In 1992 Robert Redford spoke the opening line, “In our family, there was no clear line between religion and fly fishing” and Bozeman was changed forever. The movie was A River Runs Through It, which tells the story of the Maclean family and their love of fly fishing. The film was narrated by Mr. Redford and featured a young Brad Pitt as the troubled younger brother of Norman Maclean, set in the town of Missoula, Montana. But the entire movie was filmed in the Bozeman and Livingston areas, which put the towns on the map as the premier fly fishing destination in the United States.
That moniker still holds true today with three pristine rivers within a short drive: the Gallatin River, Madison River, and Yellowstone River, not to mention the Missouri and Jefferson rivers and all the small mountain streams and lakes that feed into these larger rivers. Fly fishermen of all ages and ability levels flock to Bozeman each year for the experience that A River Runs Through It shared so passionately. If you are planning on fly fishing in Bozeman, here are a few spots where you can get your own little taste of the action.
The Gallatin River – Axtell Bridge
The Gallatin River begins in the northwest corner of Yellowstone National Park and flows north past Big Sky and out into the Gallatin Valley. This river is chock full of Rainbow Trout, Brown Trout, and Whitefish. A popular spot to test your fly fishing skills is the Axtell Bridge between Gallatin Gateway and Four Corners. This is a public access site which offers a small parking lot and easy access to the river.
If you need a little extra room to practice your 10 and 2 casting, head south of town on 19th Ave to the Hyalite Reservoir. This is a very popular recreation area with lots of hiking, camping, rock climbing and mountain biking all around the reservoir. The water is dammed to collect the spring snow melt from the surrounding mountains and it is also the city of Bozeman’s main water supply. Below the surface you will find some big trout that will put up a good fight. Knowing where to find the fish is the skill that presents the most challenge.
The Madison River – Beartrap Canyon
If you are up for a little drive, Beartrap Canyon on the Madison River is a beautiful spot where the river splits away from the highway and flows out of Ennis Lake. It is a popular hike as well so you will encounter plenty of friendly Montanans out enjoying the views. Try casting your fly right behind the large rocks and boulders that pop up along the river’s edge. The fish like to hide right at the edge of the fast moving water where bugs and other types of food collect.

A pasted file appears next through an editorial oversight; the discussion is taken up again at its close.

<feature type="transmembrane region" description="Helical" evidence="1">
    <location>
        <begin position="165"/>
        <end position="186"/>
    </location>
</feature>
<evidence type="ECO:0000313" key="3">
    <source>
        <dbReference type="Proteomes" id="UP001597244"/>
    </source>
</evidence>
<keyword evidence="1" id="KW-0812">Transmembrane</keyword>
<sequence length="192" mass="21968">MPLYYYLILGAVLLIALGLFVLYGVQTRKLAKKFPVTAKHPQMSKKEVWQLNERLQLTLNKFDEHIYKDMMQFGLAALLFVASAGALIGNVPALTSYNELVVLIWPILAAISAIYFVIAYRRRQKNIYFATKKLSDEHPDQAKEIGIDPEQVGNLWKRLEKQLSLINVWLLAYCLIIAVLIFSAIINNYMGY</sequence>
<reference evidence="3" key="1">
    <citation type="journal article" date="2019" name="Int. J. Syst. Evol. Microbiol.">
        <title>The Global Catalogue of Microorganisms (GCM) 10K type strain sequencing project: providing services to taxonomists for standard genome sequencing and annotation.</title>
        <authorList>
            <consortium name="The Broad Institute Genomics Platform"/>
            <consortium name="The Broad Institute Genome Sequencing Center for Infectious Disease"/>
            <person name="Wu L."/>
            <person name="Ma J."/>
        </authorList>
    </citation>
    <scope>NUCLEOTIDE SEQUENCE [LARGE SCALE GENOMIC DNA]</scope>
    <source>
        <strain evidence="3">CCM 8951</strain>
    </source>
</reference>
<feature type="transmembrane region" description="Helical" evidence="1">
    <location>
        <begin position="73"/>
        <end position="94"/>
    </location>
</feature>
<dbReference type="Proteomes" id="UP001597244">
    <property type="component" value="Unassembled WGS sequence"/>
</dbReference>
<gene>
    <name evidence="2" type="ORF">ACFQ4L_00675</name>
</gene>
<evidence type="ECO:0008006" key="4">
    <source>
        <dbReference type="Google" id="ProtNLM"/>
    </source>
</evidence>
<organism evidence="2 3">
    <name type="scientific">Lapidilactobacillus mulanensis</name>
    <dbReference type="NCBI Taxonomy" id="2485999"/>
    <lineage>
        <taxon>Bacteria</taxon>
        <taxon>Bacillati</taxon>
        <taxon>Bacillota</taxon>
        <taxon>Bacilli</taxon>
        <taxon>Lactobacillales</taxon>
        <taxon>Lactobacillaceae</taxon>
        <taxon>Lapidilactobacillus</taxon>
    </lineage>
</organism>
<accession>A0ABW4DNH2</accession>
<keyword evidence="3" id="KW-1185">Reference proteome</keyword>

On the way up to Hyalite Reservoir you will wind along Hyalite Creek which flows out below Hyalite Dam. This is a controlled flow, meaning it usually isn’t impacted as much by deposits from snow runoff that tend to cloud up the larger rivers in early spring. The fish aren’t as big but they are still fun to catch, nonetheless. You won’t need to master your casting abilities on this smaller creek, but you may want to practice your roll cast prior to hitting the river. The trees and bushes can get a little tight, which may prevent a full cast. Along the way up to the reservoir there are plenty of pullouts and places to park.
Yellowstone River – Mallard’s Rest
The other very popular river is of course, the Yellowstone. This river flows out of Yellowstone Lake within the park and is known as the longest free flowing (undammed) river in the Lower 48. There are plenty of fishing access sites throughout the Paradise Valley and in Livingston, but this river is most commonly fished from a drift boat. If you want to toss a line from shore, check out Mallard’s Rest fishing access site.
Around the Bozeman area there are plenty of fishing options. During your time in town, you could very easily try a different fishing spot each day. If you are looking for a guided experience, we encourage you to check out the options on our Fishing page. Bozeman’s fly shops feature some of the best fly fishing guides in the world, and their local knowledge about which flies to use and where to fish can’t be overstated. We wish you the best of luck, and we know that you’ll enjoy your time on Montana’s rivers.